Monday 16 January 2012


Track to the hamlet of Yarnbury
      For some days now the temperature hasn't risen above freezing in the Dales. Skies have been blue and cloudless with hardly a breath of wind. Days have been sandwiched between spectacular morning sunrises and gorgeous sunsets. Up on the moor bankings are festooned with icicles, the ground iron hard and pock-marked with frozen puddles.  On lower ground, in icy fields and frost-bound gardens, bushes and shrubs are stooped under grey rime, like hoary old men. But not this old man! 
Earth was hard as iron.....
     Thankfully, energy levels have risen slightly since my last posting, partly I suspect on account of all the delicious culinary delights my wonderful partner and I have been treated to by kind friends who must have thought our winter bodies looked a bit under nourished!  In fact, I'd been thinking along similar lines too, so much so that after a mounting urge for some proper chips, as opposed to those horrid oven thingies, I purchased a deep fat frier to give my old body some occasional treats. Next on the list could well be a bread-making machine to further boost the carbohydrate intake. I've yet to find a decent unsliced loaf of bread in Sainsbury's, where I do most of my shopping, so rarely eat more than one slice a day of the essential 'staff of life'. This deficit is about to be remedied.
......water like a stone
     Over the past week I've run another 21 miles, split into four runs, at a slightly faster speed and without the ignominy of having to walk the last hill back into the village. Most enjoyable was a relaxed run on Saturday afternoon with my wonderful partner who was sussing out an eleven mile route along which she's scheduled to take a party of Skipton & District U3A walkers this Thursday. We only ran a seven mile section of it to re-acquaint ourselves with the lie of the land in the remoter parts and to note any possible hazards.
Frosty landscape near Bare House
     The weather was crisp and clear with hardly a breeze as we set off from Yarnbury to run by the long wall and up onto Grassington Moor where only an occasional startled grouse exploding from the heather broke the ice-bound silence with it's 'Go-bak' cries. The only unpleasant bit occurred when once again my left foot was caught in one of our local gamekeeper's numerous fox snares, almost bringing me to earth. Fortunately, it was in an area around a stink pit where I expected snares to be, so was deliberately treading carefully. We hope none of the ageing U3A members will be so unlucky on their forthcoming walk.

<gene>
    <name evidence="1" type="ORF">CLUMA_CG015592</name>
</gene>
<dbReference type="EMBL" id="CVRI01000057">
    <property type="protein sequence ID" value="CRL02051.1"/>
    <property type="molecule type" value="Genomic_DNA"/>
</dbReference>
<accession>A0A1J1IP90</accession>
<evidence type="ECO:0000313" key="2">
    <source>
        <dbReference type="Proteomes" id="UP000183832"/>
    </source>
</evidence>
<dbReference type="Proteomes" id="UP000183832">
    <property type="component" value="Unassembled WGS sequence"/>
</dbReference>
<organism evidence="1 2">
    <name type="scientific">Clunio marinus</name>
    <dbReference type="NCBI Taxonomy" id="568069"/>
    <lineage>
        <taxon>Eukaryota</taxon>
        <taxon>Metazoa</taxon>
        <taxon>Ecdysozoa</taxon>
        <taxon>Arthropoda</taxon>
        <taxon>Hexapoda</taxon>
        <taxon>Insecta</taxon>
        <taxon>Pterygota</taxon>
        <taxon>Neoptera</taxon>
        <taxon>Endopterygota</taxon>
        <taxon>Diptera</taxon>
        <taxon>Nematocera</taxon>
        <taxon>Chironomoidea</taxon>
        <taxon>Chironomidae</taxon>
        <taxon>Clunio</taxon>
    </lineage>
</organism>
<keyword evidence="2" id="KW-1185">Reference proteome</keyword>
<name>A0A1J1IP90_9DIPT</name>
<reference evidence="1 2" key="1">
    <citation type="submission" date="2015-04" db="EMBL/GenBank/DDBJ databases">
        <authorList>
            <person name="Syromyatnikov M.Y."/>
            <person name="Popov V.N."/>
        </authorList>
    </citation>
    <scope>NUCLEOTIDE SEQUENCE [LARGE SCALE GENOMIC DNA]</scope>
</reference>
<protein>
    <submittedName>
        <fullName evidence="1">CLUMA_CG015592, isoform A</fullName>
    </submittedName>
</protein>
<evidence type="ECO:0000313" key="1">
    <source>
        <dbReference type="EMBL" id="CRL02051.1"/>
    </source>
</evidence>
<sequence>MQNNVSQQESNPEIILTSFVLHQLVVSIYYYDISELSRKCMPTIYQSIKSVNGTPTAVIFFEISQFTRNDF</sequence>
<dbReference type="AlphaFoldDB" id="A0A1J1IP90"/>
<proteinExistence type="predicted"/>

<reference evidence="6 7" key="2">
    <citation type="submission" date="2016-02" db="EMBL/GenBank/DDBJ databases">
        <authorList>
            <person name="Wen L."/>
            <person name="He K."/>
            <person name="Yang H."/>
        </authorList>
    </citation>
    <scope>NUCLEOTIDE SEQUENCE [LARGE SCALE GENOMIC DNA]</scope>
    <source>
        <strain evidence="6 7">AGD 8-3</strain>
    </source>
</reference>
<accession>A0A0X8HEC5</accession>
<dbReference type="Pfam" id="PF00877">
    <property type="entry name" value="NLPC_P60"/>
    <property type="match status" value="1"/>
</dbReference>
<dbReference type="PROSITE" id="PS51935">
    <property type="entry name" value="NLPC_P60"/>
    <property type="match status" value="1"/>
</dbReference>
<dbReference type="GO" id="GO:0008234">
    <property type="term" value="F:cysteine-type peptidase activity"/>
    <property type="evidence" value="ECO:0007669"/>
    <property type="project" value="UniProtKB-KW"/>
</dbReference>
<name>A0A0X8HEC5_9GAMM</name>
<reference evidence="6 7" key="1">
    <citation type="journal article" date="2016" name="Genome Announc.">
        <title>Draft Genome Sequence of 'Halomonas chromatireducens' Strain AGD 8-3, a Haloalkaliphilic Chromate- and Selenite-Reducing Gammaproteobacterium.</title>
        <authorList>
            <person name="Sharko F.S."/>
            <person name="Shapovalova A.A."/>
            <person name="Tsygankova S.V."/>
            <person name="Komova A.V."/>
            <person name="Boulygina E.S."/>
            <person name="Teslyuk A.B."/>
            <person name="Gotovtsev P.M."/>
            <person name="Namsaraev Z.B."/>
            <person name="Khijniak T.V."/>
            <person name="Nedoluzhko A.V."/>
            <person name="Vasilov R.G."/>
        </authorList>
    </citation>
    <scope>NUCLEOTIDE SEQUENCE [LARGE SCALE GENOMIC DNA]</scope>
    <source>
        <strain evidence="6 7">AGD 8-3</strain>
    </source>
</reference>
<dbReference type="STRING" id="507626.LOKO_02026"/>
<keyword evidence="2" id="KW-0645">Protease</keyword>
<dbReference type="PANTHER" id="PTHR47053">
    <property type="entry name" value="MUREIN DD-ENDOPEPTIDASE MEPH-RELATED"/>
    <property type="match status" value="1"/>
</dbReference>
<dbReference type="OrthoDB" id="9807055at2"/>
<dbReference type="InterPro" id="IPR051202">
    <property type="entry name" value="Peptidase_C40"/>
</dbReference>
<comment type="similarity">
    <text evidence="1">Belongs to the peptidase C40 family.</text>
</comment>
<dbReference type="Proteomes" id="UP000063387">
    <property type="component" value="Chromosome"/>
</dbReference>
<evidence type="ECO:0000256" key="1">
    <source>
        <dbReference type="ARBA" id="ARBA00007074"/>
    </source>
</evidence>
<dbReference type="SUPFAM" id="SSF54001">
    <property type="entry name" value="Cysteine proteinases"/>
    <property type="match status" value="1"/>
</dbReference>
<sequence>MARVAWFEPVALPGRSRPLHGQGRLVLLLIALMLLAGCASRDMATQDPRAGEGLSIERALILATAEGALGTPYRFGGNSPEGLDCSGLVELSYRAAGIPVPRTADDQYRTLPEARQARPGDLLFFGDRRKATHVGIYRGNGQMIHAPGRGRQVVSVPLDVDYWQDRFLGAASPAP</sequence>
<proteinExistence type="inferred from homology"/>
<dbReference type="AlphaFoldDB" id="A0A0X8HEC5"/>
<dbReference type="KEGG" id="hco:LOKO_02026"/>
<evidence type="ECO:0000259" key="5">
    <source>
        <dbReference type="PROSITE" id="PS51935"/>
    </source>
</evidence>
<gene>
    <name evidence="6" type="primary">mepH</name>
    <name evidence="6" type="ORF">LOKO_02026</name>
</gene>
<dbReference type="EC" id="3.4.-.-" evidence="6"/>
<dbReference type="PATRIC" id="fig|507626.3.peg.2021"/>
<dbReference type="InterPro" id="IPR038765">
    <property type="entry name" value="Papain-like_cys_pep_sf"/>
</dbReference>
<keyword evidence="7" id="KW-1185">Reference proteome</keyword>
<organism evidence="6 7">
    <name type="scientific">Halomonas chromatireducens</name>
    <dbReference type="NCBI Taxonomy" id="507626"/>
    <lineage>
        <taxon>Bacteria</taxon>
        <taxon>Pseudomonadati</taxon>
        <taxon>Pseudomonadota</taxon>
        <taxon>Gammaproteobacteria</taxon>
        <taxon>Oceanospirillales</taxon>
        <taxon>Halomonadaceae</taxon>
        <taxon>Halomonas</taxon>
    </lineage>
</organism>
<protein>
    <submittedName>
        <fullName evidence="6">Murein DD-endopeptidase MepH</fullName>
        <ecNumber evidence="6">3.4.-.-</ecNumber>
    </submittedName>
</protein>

We arrived back in Yarnbury as the sun was setting behind distant hills, colouring the evening sky with raging fire on the horizon and deepening pastel pinks extending overhead. A perfect end to a perfect day.


  1. I'm glad you're okay after the foot in the fox trap! So you've had some bad luck before, that was very good luck to not be seriously injured from that. As usual, love the photos and details.

    :-) Marion

  2. We have had a bit of a cold snap here. Are you usually frozen in winter?
    I made a sourdough starter and it is ready for baking. Funny we are thinking on the same lines there. I make mine from a no-knead recipe though. I found I can double the recipe, refrigerate the dough and bake whenever I want that way. Happy baking!

  3. Beautiful pictures!! We have a bread machine and use it all the time. Nothing beats the smell of home-baked bread.
    My Running Shortz

  4. You might have the frost, we've got saura conditions here, this whole week the sweat has been running off me like a river!!!

    Fox traps are made to catch old running foxes, so be careful out there...